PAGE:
Firefighter VR+Touch is the sequel to Firefighter Simulator 2016/2017. The Firefighter has moved on to a new city and taken a job as an actual firefighter who puts out fires. But in a city rife with crime and corruption, with old friends returning and an arsonist on the loose, what path will they choose?
Firefighter VR+Touch is, indeed, a VR game! Initially, I targeted mobile platforms, with Daydream, Cardboard, and touch-based non-VR (hence the +Touch) mode out of the box. Support for SteamVR was planned but never came. It’s a huge technical advance over Firefighter Simulator 2016/2017 across the board, using the real Unity engine this time, but there have also been a lot of challenges and teething pains with Unity and VR. For this reason and others, I had to cut a lot, and only delivered one content update that brought back a small fraction of that. It received minor fixes and updates for two years until platform changes and time considerations made that impossible.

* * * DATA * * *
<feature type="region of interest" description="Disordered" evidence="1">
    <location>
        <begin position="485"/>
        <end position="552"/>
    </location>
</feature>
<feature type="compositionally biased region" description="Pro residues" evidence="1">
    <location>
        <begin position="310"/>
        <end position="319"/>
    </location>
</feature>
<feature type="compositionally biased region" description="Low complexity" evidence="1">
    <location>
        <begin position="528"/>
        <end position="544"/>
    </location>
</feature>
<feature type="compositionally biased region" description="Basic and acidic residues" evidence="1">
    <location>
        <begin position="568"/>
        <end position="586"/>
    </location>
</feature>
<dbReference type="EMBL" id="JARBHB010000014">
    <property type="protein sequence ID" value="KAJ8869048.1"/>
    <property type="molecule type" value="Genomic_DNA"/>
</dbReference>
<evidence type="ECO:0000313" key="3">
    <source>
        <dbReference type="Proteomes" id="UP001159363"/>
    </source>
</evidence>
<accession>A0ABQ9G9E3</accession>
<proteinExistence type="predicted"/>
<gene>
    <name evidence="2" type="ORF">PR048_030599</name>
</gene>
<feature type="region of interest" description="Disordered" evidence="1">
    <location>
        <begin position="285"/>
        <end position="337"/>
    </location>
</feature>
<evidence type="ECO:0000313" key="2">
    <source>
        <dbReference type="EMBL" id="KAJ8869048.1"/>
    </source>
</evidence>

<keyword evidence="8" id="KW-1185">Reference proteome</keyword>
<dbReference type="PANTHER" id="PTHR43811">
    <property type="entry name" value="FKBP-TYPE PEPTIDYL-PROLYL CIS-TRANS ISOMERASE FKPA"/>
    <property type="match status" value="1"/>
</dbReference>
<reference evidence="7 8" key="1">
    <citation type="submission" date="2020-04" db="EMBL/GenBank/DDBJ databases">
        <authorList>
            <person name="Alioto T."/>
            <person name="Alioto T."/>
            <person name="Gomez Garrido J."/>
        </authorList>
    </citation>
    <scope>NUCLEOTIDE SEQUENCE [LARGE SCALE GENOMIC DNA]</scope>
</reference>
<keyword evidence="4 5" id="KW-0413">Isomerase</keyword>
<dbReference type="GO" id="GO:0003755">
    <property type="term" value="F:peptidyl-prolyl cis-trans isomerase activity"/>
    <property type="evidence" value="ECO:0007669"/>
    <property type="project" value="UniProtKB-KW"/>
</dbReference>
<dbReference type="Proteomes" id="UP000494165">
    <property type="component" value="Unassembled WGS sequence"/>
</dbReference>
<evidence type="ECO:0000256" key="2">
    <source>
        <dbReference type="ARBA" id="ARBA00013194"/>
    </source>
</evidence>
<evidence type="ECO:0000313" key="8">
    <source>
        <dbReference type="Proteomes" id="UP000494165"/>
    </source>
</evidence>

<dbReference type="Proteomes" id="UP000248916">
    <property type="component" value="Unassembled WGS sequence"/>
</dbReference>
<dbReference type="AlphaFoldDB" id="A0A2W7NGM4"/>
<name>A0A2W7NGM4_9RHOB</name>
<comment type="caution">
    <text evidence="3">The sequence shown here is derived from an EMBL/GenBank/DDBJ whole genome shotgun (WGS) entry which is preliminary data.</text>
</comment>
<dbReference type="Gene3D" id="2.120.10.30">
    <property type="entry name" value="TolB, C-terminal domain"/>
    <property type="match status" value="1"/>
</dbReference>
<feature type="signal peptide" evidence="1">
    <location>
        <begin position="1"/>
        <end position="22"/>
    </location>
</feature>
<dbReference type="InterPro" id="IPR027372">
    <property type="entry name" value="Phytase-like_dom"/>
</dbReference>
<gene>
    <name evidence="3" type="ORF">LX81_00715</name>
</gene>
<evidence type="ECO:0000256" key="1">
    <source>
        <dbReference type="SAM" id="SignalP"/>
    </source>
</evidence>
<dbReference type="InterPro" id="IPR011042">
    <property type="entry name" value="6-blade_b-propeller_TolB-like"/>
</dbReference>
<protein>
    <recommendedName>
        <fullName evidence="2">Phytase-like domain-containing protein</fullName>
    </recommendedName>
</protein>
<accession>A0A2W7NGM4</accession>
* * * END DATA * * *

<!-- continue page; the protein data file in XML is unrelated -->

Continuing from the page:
Gameplay-wise, Firefighter VR+Touch brings in some new elements while abandoning old ones. You can now set almost everything on fire, including other characters. There’s an oxygen mechanic instead of health, which drains constantly and drains faster in fires or while moving. On the other hand, the conversation system is gone, as are most of the combat mechanics. Overall, the game is more focused on using fire in various ways rather than being a hybrid FPS like the first game.
Originally, I was going to pass the game off as a bad firefighter simulation and then flip everything on the player’s head, much like the previous game. After some testing, I decided that wasn’t going to work very well and I reworked it to lay all the cards on the table from the outset.
I learned many lessons about Unity development, game design, and marketing with this project, most of them the hard way. It represented a lot of firsts for me: first serious Unity project, first VR game, first game with voice acting, first game I charged money for, first game I demoed for feedback and iterated on. The end result was admittedly so-so, but many of the lessons would directly inform decisions made in future projects.